Businesses and communities are doing all they can to raise awareness on conservation of the earth’s natural resources. However this makes individuals ask themselves what difference they can make to the planet themselves – the truth is, a lot!
1. Cook from scratch
a. First off, Cooking at home saves a lot of cash. That is a no brainer! Firstly, it’s good to know that is uses way less resources than ordering out or buying a ready-meal. Aka! Conservation
2. Change that light bulbs
a. Light Emitting Diode (LED) bulbs save more energy than a conventional light bulb. In addition, even one light in your home that makes use of a LED bulb. That can make a difference to your energy bills and financial conservation.
3. Cook with residual heat
a. Also, turning off your oven just a few minutes before your meal is ready. That will still allow your food to continue cooking. In addition, it’ll also cause you to be saving that good ol energy in the process. Hence to therefore, You can also apply that to food your cooking on the hob by turning it off and covering your pot with a lid to keep the heat in.
4. Opt for reusable water bottles
a. Furthermore and More important all these ideas, Tap water is drinkable. That’s true folks! YES you heard it ladies and gentlemen! Instead of buying fresh new bottles of water, keep a BPA-free, reusable bottle water at hand and refill it! Cause when you need to hydrate throughout the day, then it is more healthy. Also, BPA is a resin commonly used in plastic production. IT has been known to seep into our food and liquids, and has been linked to neurological health concerns.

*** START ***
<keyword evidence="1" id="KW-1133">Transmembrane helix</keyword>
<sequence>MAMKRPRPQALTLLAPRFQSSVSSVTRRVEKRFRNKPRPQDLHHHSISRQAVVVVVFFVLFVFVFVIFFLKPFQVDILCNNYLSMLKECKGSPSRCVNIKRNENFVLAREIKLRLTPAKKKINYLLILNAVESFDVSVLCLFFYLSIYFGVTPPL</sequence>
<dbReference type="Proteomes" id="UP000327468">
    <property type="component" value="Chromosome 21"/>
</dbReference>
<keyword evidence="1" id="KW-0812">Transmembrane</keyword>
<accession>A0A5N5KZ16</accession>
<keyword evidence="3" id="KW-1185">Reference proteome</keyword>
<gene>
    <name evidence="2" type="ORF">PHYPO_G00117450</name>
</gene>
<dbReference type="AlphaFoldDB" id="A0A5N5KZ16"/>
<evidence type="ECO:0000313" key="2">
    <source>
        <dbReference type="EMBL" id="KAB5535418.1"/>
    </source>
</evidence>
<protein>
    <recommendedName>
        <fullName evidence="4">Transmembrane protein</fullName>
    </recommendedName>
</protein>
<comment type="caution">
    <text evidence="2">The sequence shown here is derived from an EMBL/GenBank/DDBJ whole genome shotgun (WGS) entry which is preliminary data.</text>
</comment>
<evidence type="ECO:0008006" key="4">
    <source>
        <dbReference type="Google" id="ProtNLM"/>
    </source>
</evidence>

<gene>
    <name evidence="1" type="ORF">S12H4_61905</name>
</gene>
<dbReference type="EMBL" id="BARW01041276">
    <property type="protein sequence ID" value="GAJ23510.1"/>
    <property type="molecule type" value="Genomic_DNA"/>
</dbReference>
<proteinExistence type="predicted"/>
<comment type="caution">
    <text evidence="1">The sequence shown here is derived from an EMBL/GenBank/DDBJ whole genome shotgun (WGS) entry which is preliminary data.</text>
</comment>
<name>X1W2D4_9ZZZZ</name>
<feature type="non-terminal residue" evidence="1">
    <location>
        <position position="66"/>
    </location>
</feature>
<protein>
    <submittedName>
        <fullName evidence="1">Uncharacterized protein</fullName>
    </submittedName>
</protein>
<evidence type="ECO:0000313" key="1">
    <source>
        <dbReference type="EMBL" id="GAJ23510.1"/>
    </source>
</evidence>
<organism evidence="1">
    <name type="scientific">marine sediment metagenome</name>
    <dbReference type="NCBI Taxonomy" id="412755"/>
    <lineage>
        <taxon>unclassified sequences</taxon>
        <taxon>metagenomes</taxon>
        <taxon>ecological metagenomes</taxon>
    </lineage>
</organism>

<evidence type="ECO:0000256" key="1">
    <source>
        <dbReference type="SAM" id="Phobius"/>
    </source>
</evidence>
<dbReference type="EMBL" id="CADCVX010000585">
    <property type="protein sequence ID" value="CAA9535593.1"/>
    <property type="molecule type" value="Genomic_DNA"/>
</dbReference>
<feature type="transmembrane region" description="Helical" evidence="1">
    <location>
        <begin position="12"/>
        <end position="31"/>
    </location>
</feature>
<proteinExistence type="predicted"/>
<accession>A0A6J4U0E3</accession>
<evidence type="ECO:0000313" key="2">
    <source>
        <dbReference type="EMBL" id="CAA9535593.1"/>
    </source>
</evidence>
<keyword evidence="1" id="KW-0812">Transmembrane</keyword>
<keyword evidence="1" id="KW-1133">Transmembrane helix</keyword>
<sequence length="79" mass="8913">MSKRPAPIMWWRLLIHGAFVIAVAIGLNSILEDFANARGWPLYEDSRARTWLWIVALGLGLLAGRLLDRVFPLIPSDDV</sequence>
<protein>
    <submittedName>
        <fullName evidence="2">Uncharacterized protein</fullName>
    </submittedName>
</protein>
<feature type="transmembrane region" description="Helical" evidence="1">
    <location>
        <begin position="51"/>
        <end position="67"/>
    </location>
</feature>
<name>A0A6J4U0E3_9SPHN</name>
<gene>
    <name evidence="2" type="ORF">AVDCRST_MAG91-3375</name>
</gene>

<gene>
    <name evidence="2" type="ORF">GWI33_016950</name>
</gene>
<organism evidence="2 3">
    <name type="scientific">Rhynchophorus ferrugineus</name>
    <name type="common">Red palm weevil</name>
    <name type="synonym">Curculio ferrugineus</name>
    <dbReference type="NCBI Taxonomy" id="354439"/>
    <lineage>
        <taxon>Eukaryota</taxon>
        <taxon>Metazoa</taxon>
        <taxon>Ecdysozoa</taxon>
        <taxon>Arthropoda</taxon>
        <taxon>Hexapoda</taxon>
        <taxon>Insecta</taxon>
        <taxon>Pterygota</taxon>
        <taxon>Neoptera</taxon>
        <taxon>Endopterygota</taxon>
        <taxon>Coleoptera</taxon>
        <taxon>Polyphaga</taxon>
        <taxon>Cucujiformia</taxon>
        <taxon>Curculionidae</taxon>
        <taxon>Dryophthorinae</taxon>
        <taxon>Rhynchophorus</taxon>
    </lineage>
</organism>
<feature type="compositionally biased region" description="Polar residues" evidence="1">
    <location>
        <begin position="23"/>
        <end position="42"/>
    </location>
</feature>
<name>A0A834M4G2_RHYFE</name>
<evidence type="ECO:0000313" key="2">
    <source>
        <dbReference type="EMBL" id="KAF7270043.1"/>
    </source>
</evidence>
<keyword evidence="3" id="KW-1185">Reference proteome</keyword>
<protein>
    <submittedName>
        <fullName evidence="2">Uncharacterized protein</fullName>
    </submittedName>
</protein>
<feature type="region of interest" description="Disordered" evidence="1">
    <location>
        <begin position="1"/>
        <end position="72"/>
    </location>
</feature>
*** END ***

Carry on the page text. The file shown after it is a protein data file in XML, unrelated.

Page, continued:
5. Install a low-flow shower head
a. In addition, Low-flow shower heads use anywhere between 25%-60% less water than a conventional shower head. Not only does that mean less water wastage! It’ll also less to pay for your water bill!
6. Turn off your faucet
a. As we know, It’s a bad habit leaving the faucet on whilst brushing your teeth. So if you’re not using the faucet while washing dishes, brush your teeth or washing your face, close it, tight! That’s akin to turning off a light when you’re not using it.
7. Wash produce and save the water
a. Furthermore, saving water used while washing dishes, vegetables or boiling pasta or rice. THAT is big. You can make use of it to water your plants (just ensure any boiled water is cooled down first!).
a. More important, Uninsulated homes not only make your house colder and more unbearable – but they also cost more to heat up and use more energy. Whilst home insulation can be on the costly side, overtime that will more than make up for the wasted energy and money you’d spend in an uninsulated home – so it’s highly worth the investment.
a. Carpooling is not only a life saving alternative to skipping the public transport rush, however it also means less cars on the road and less carbon emissions.
10. Keep your windows shut when you’ve got air con on